Edited by Declan Burke, the anthology embraces the crime genre’s traditional themes of murder, revenge, intrigue, justice and redemption. These stories engage with the full range of crime fiction incarnations: from police procedurals to psychological thrillers, domestic noir to historical crime – but there’s also room for the supernatural, the futuristic, the macabre.

As Emerald Noir blossoms into an international phenomenon, there has never been a more exciting time to be a fan of Irish crime fiction.

Reviews

‘This collection can be confidently recommended to anyone who reads any type of crime fiction. They will find something to tease and tantalise their inner detective.’ – The Irish Times 

‘Trouble Is Our Business is one of the essential literary fiction compendiums in Irish publishing this year.’ –  Sunday Independent 

‘A crime anthology certain to keep you on the edge of your seat’ – The Sunday Times 

About the Editor

Declan Burke is a writer, editor, journalist and critic. He has published six crime novels, several of which were shortlisted for the Irish Book Awards, edited Down These Green Streets: Irish Crime Writing in the 21st Century, and co-edited, with John Connolly, the award-winning Books to Die For. His novel Absolute Zero Cool won the Goldsboro ‘Last Laugh’ Award.

 

 

 

“Noire is the New Noir” Conference

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Saturday November 5th, 2016

Room, C-104, American University of Paris, Combes building,

6, rue du Colonel Combes. 75007 Paris

 

08h30 – 09h00 – Registration

 

09h00 – 09h15 – Welcoming remarks (Alice Craven & Russell Williams)

 

09h15 – 10h45 – Panel one, ‘Contextualising Noir Transnationally’, chair – Lucas Hollister

Natacha Levet (Université de Limoges), “Translating America through the Série Noire, from Marcel Duhamel to Aurélien Masson”

Alistair Rolls (University of Newcastle, Australia), Clara Sitbon (University of Sydney) and Marie-Laure Vuaille-Barcan (University of Newcastle, Australia), “Making Marcel Duhamel a Great Man for French Crime Fiction”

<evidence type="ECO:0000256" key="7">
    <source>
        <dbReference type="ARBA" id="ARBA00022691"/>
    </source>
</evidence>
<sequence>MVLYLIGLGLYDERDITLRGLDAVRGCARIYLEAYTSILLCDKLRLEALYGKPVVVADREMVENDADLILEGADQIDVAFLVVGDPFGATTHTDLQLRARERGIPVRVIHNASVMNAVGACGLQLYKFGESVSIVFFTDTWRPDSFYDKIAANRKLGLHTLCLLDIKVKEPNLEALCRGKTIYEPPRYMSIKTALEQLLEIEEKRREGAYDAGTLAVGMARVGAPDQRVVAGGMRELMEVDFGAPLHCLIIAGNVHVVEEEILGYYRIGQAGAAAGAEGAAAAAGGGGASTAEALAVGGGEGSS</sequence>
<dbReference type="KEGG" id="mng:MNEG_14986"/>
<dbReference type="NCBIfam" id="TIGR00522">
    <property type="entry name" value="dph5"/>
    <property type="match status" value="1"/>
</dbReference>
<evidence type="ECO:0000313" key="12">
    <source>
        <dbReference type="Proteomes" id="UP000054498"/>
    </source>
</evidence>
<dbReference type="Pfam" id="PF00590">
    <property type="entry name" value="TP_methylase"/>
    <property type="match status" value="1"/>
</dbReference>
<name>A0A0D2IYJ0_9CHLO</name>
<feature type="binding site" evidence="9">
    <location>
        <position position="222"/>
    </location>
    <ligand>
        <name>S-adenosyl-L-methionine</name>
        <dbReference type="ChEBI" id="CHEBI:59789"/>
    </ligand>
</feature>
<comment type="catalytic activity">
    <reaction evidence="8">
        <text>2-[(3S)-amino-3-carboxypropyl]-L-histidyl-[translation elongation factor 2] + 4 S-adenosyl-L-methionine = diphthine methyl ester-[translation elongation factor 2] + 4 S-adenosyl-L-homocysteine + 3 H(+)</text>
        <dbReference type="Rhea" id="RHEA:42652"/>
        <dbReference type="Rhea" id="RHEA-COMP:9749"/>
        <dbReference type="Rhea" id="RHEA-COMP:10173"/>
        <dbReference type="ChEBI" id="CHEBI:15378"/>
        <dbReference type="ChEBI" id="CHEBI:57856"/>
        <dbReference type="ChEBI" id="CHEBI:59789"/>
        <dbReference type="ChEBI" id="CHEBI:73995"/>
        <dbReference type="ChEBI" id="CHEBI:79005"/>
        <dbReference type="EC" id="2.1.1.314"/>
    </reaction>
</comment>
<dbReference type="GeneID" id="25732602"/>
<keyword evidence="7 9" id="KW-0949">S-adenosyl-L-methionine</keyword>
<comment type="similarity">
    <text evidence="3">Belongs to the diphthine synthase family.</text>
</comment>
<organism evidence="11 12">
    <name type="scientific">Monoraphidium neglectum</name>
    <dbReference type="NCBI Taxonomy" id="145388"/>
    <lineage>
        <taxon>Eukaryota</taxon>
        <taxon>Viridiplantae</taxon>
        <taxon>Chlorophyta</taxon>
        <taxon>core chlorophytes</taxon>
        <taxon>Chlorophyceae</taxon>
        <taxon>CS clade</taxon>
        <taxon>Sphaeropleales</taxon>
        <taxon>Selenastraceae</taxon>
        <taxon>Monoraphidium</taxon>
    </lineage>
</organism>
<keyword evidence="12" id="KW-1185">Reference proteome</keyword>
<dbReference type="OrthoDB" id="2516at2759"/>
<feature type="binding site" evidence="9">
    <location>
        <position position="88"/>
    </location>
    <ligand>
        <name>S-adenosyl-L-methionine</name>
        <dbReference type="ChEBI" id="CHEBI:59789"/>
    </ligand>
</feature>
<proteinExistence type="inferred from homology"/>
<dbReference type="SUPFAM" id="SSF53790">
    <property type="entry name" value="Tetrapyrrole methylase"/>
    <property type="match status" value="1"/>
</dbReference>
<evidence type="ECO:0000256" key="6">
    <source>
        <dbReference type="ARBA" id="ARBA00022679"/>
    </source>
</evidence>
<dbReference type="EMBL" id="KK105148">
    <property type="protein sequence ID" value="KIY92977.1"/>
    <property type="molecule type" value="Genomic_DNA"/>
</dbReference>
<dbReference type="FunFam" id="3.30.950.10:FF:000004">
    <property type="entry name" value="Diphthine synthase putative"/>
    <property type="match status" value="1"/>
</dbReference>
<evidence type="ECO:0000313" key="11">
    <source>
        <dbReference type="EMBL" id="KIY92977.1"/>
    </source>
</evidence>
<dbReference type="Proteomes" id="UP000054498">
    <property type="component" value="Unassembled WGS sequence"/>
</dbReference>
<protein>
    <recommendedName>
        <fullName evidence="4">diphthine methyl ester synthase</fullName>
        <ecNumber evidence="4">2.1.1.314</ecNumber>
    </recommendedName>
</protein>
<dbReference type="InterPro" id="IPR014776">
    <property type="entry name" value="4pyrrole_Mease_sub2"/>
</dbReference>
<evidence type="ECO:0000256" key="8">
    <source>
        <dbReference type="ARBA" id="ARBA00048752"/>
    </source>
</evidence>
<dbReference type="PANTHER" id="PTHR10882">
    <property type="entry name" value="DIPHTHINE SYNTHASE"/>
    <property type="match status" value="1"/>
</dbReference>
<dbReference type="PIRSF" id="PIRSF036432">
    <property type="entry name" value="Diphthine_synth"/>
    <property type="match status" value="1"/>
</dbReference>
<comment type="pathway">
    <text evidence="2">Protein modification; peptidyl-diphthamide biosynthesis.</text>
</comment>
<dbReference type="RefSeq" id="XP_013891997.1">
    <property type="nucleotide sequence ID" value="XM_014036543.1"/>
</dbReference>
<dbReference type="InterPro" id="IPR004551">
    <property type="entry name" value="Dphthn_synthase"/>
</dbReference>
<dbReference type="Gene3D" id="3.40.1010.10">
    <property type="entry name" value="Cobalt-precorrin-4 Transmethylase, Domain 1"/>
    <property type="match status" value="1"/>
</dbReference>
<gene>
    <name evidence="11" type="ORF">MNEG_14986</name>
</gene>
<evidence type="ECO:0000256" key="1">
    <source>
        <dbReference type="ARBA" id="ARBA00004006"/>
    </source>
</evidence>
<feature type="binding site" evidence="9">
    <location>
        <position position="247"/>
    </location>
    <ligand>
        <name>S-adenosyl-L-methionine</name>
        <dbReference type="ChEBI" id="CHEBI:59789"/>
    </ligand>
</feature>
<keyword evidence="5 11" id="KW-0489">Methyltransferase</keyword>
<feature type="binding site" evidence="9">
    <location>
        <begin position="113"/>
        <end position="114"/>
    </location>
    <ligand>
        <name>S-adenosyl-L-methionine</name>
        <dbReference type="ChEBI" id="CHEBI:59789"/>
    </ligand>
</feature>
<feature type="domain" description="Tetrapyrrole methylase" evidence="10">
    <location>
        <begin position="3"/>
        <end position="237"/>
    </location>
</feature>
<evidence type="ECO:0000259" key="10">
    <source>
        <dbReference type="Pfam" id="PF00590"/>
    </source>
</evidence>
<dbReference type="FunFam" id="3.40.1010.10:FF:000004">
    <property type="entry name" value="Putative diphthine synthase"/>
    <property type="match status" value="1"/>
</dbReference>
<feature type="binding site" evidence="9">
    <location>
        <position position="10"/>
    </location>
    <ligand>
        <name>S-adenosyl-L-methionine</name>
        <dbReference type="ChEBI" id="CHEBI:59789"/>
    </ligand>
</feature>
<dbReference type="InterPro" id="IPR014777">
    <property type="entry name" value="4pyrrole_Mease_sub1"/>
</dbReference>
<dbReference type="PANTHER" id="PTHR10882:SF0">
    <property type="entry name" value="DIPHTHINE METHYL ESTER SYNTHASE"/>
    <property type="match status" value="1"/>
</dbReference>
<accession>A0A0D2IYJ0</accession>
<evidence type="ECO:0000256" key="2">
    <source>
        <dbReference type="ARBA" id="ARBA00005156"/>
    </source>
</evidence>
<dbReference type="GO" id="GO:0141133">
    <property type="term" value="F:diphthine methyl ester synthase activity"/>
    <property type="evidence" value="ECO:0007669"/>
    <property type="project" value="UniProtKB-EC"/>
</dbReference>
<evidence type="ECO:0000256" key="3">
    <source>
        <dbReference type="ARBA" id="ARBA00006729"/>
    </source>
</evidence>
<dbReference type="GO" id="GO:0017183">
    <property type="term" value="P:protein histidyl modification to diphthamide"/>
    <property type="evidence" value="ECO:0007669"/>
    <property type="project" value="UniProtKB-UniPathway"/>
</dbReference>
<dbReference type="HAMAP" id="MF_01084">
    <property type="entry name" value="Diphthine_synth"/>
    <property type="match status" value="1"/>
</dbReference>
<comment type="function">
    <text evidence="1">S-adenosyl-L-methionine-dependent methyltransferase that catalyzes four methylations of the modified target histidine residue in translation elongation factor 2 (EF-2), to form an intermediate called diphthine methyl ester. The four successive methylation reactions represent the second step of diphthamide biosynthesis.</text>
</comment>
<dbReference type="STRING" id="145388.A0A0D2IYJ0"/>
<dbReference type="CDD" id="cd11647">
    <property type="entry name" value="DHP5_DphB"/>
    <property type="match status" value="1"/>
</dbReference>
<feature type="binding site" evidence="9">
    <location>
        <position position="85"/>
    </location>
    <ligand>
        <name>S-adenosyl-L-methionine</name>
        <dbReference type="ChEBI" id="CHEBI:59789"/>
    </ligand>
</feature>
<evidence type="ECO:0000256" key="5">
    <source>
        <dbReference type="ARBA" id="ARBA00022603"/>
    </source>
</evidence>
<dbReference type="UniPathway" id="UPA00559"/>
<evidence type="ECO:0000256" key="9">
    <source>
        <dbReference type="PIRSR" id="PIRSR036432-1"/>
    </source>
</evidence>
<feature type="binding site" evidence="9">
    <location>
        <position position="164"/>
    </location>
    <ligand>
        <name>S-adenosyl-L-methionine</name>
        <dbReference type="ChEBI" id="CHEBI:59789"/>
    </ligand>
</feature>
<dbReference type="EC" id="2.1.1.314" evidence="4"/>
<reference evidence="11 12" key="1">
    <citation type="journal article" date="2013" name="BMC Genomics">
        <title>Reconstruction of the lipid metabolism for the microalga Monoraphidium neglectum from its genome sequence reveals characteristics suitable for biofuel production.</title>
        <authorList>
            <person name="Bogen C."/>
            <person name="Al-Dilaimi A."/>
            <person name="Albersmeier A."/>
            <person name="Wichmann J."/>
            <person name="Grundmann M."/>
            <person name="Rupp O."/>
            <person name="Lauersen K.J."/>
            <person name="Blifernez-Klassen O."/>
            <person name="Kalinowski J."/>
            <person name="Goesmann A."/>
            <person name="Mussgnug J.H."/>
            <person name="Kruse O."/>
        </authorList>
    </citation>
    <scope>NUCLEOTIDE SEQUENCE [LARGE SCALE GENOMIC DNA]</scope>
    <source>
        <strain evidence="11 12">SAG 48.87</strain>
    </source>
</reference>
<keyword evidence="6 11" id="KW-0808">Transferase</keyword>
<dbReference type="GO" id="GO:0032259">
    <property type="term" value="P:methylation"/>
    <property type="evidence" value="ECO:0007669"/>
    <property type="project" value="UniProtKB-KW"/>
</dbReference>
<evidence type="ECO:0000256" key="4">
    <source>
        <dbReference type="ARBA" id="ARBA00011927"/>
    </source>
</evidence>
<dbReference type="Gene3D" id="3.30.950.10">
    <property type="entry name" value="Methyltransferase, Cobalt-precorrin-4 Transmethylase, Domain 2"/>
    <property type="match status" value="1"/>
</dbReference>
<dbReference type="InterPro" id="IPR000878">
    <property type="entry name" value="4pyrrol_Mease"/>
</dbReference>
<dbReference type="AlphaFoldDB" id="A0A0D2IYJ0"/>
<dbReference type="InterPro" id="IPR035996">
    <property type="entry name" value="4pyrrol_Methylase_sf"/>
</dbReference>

Benoît Tadié (Université Rennes 2), “Along the Ideological Divide: Female, Gay and Lesbian Noir between American paperback collections and the Série Noire”

 

10h45 – 11h00 – Pause

 

11h00 – 11h45 – Plenary session one

Dominique Jeannerod (Queens University, Belfast), “Spectres of French Noir: the long shadow of the Série Noire in French Literature and Culture”

 

11h45 – 13h30 – Lunch

 

13h30 – 15h00 – Panel two, ‘The Challenges of Noir: Translation and Transformation’, chair – Alice Craven

Cécile Cottenet (Université Aix-Marseille), “The transatlantic economics of the Série Noire

Sophie Bélot (University of Sheffield), “Jean-Luc Godard’s conflict with-in the Série Noire”

Tyechia Lynn Thompson (Howard University), “Text Mining Race and Travel in Chester Himes’s Ne nous enervons pas!, The Heat’s On, and Cotton Comes to Harlem

 

15h00 – 15h15 – Pause

 

15h15 – 16h45 –Panel three, ‘Close-up on the néo polar’, chair – Russell Williams

Sophie Vallas (Université Aix-Marseille), “Jerome Charyn’s noir New York and its French echoes”

Jean-Philippe Gury (Université de Bretagne Occidentale), “Amila, Série Noire et province”

Lucas Hollister (Dartmouth College), “Jean-Patrick Manchette, Alain Delon and the politics of French hard-boiled masculinity”

 

16h45-17h00 – Pause

 

17h00 – 18h00 – Panel four, ‘21st Century Noir’, chair – TBC

Jean Anderson (Victoria University of Wellington), “Noir (enfin) de femme…  women of the Série noire

Alice Jacquelin (Université de Poitiers), “Benoît Minville et Pierric Guittaut: l’avènement d’un country noir à la française?”

 

18h00 – Refreshments served

 

18h00 – 19h30 – Plenary session two

Aurélien Masson (Série Noire), Dominique Manotti (novelist) and Russell Williams (AUP) in conversation

Conference : New Approaches to Studying Crime Narratives (Tampere)

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October 14, 2016

Pinni B3107

9.00-10.00     Registration (for speakers only), Pinni B Main Lobby

10.00-10.15   Opening of the symposium

10.15-11.15   Keynote speaker: Dr Christiana Gregoriou, University of Leeds: “On Novelisation:    The Case of The Killing

11.15-11.45   Coffee

11.45-13.15   Session 1

  • 11.45-12.15: Dr Veronique Desnain, University of Edinburgh, UK: “Fiction versus History in the French Neo-polar”
  • 12.15-12.45: Dr Anna Pehkoranta, University of Jyväskylä, Finland: “Whose Crime? Guilt, Innocence, and the Weight of History in Yiyun Li’s Kinder Than Solitude
  • 12.45-13.15: Dr John A. Stotesbury, University of Eastern Finland/Joensuu: “The Crime Scene as Museum: The (Re)construction in the Bresciano Series of a Historical Gibraltarian Past”

13.15-14.15   Lunch

14.15-15.15   Session 2